This research project, a partnership between the National Police Chiefs’ Council and the PSHE Association, highlights the significant benefits of enabling training officers to deliver lessons in schools on issues such as drugs and the law.
Can police officers build relationships and trust with students in schools? Using a clustered-block-randomised design and a three-wave panel with 13-15-year-old students from 81 schools across England and Wales, we test the impact of officers getting involved in school education, where they meet young people in their space, and present sessions designed to engage and encourage discussion.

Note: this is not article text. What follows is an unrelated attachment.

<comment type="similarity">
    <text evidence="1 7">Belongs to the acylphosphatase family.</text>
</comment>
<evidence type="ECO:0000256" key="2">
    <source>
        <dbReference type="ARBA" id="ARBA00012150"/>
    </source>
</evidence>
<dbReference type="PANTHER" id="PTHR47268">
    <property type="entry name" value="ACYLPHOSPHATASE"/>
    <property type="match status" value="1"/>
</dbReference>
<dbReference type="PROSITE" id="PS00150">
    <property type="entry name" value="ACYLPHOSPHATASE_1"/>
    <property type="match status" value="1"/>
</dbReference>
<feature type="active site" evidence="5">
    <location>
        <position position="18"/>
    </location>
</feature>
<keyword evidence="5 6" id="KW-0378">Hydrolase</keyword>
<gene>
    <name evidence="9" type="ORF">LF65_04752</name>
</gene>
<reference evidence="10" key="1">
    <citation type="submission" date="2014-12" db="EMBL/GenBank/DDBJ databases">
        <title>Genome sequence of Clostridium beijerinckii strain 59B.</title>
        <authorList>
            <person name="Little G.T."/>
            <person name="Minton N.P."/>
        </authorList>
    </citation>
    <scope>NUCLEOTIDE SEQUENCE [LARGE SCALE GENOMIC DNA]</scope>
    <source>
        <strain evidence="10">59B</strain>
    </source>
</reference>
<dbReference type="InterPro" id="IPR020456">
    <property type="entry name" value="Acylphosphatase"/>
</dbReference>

The findings of this first-of-its-kind randomised controlled trial highlight one way to build positive relations between police and young people. Policing by consent underpins policing in the UK, and interactions with police officers are ‘teachable moments’ through which people learn about the law, its enforcement, and their own role and position within society. Positive contact helps to engender trust and legitimacy, and negative contact helps to damage people’s relationship with the law. Depending on the quantity and quality of people’s direct and indirect experiences with the law, teenagers and young adults can develop a healthy relationship with the law based on mutual understanding and respect, or an unhealthy relationship characterised by animosity and mistrust. The former has long been associated with more support for the law and legal compliance, while the latter has been shown to encourage cynicism, disobedience, and defiance.